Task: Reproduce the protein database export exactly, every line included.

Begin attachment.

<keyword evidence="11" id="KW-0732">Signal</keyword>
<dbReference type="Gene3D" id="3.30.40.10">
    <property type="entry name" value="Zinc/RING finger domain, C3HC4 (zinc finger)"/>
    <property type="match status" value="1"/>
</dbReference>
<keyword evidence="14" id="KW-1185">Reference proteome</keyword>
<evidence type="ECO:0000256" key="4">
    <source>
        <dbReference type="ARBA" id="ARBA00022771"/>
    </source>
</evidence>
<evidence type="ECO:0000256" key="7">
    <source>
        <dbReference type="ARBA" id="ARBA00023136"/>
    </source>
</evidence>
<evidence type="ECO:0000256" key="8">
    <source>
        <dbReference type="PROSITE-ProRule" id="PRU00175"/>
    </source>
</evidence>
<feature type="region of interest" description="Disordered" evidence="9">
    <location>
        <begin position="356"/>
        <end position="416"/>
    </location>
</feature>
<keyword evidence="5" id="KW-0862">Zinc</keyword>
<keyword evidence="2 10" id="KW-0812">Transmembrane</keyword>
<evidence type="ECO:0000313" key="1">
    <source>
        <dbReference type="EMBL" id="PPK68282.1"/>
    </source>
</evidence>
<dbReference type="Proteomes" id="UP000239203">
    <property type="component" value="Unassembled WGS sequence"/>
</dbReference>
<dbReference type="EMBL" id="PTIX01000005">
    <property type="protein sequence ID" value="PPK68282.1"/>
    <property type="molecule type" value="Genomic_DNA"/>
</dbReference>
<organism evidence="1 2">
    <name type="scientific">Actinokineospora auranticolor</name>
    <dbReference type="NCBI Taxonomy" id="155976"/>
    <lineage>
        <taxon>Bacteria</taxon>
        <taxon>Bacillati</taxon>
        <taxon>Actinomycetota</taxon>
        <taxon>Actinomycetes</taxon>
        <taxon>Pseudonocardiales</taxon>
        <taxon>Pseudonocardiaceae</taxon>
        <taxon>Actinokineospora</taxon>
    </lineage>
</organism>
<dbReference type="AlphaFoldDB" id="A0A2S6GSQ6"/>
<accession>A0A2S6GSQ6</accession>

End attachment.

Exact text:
<keyword evidence="11" id="KW-0732">Signal</keyword>
<dbReference type="Gene3D" id="3.30.40.10">
    <property type="entry name" value="Zinc/RING finger domain, C3HC4 (zinc finger)"/>
    <property type="match status" value="1"/>
</dbReference>
<keyword evidence="14" id="KW-1185">Reference proteome</keyword>
<evidence type="ECO:0000256" key="4">
    <source>
        <dbReference type="ARBA" id="ARBA00022771"/>
    </source>
</evidence>
<evidence type="ECO:0000256" key="7">
    <source>
        <dbReference type="ARBA" id="ARBA00023136"/>
    </source>
</evidence>
<evidence type="ECO:0000256" key="8">
    <source>
        <dbReference type="PROSITE-ProRule" id="PRU00175"/>
    </source>
</evidence>
<feature type="region of interest" description="Disordered" evidence="9">
    <location>
        <begin position="356"/>
        <end position="416"/>
    </location>
</feature>
<keyword evidence="5" id="KW-0862">Zinc</keyword>
<keyword evidence="2 10" id="KW-0812">Transmembrane</keyword>
<evidence type="ECO:0000313" key="1">
    <source>
        <dbReference type="EMBL" id="PPK68282.1"/>
    </source>
</evidence>
<dbReference type="Proteomes" id="UP000239203">
    <property type="component" value="Unassembled WGS sequence"/>
</dbReference>
<dbReference type="EMBL" id="PTIX01000005">
    <property type="protein sequence ID" value="PPK68282.1"/>
    <property type="molecule type" value="Genomic_DNA"/>
</dbReference>
<organism evidence="1 2">
    <name type="scientific">Actinokineospora auranticolor</name>
    <dbReference type="NCBI Taxonomy" id="155976"/>
    <lineage>
        <taxon>Bacteria</taxon>
        <taxon>Bacillati</taxon>
        <taxon>Actinomycetota</taxon>
        <taxon>Actinomycetes</taxon>
        <taxon>Pseudonocardiales</taxon>
        <taxon>Pseudonocardiaceae</taxon>
        <taxon>Actinokineospora</taxon>
    </lineage>
</organism>
<dbReference type="AlphaFoldDB" id="A0A2S6GSQ6"/>
<accession>A0A2S6GSQ6</accession>